Using Control Groups
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Control groups (cgroups) is a Linux feature that provides a way of limiting access to system resources for processes when running applications. By using cgroups, you can limit CPU and memory resources.
This setting only relates to memory limited cgroups, for example, those used by container environments activated by the
--memory parameter to limit a container’s memory. The cgroups behavior regarding CPU resources is always enabled and behaves similar to OpenJDK.
For the Azul Zulu Prime System Tools (ZST) 5.21.x release line starting with 5.21.7, cgroups support in Azul Platform Prime is automatically enabled when running on RHEL 7. It cannot be enabled or disabled manually.
For ZST 5.22.x and beyond, cgroups support is disabled by default but can be enabled for all operating systems with the
cgroups enabled line in the file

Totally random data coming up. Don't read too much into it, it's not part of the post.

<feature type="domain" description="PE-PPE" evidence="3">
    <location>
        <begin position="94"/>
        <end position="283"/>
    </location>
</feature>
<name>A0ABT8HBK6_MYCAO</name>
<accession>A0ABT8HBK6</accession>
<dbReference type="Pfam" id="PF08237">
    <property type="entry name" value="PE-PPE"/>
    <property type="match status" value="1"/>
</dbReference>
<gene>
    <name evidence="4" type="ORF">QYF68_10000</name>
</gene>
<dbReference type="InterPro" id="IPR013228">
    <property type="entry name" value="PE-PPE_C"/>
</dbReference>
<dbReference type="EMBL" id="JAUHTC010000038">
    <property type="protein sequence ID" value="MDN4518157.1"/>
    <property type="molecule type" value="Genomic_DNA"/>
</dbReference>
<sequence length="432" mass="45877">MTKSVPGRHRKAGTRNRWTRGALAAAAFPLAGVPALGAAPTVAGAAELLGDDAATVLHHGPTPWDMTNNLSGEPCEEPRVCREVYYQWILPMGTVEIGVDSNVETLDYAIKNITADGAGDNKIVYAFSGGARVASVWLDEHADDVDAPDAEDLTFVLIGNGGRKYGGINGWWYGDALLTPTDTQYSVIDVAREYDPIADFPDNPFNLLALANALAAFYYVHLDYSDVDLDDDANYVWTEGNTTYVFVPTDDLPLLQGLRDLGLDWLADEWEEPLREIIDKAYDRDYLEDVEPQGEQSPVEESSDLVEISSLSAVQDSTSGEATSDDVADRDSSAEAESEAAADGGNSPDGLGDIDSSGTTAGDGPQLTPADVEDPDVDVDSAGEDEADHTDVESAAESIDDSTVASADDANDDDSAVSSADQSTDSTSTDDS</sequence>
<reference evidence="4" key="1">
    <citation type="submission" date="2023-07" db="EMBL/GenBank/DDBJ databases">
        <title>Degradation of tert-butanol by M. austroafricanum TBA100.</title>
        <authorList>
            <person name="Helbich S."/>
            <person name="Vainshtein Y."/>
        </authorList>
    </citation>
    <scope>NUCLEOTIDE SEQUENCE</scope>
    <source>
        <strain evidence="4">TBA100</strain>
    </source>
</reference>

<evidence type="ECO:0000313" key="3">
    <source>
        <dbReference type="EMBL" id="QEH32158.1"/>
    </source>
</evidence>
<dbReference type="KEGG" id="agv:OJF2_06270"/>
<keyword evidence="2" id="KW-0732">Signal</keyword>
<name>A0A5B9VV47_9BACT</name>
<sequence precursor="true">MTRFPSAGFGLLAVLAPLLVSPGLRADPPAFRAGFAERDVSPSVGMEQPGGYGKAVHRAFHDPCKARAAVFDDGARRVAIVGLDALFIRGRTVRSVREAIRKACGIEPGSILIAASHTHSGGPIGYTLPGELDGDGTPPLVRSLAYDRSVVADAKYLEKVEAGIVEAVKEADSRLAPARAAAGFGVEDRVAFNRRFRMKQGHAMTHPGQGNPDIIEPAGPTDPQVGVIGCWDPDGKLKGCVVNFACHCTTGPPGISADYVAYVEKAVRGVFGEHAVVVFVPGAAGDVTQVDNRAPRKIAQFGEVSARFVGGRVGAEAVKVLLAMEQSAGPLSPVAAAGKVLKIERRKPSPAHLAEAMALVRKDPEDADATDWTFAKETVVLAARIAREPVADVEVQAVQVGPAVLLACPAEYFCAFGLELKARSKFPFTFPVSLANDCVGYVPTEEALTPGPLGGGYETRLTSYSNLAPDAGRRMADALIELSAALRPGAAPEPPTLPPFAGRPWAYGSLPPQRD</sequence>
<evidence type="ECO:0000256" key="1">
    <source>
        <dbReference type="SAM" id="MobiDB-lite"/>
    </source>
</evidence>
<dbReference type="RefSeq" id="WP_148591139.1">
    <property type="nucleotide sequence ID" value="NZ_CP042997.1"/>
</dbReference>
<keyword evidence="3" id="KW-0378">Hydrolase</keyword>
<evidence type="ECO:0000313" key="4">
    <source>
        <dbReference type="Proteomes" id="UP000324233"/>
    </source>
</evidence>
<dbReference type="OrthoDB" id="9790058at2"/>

/etc/zing/pmem.conf. After changing this setting, ZST needs to be restarted as follows:
systemctl restart zing-memory. This makes cgroups behavior regarding memory limits similar to OpenJDK’s behavior.
With cgroups support enabled, the JVM process will behave similarly to an OpenJDK process under cgroups control. If the process exceed the defined cgroups limit, it will be terminated by Linux. The only difference between Azul Platform Prime and OpenJDK is the availability of Contingency Memory and Pause Prevention Memory for Java applications on Azul Zulu Prime JVM. As soon as one of the two memory pools is used by Azul Zulu Prime JVM, the total heap usage exceeds the defined
-Xmx limit. ZST memory configuration
pmem.conf file defines by how much the memory usage can exceed the
-Xmx setting. It is possible to set both memory pools to 0 (% of system RAM) for all Azul Zulu Prime JVM processes on that host or configure it individually per process.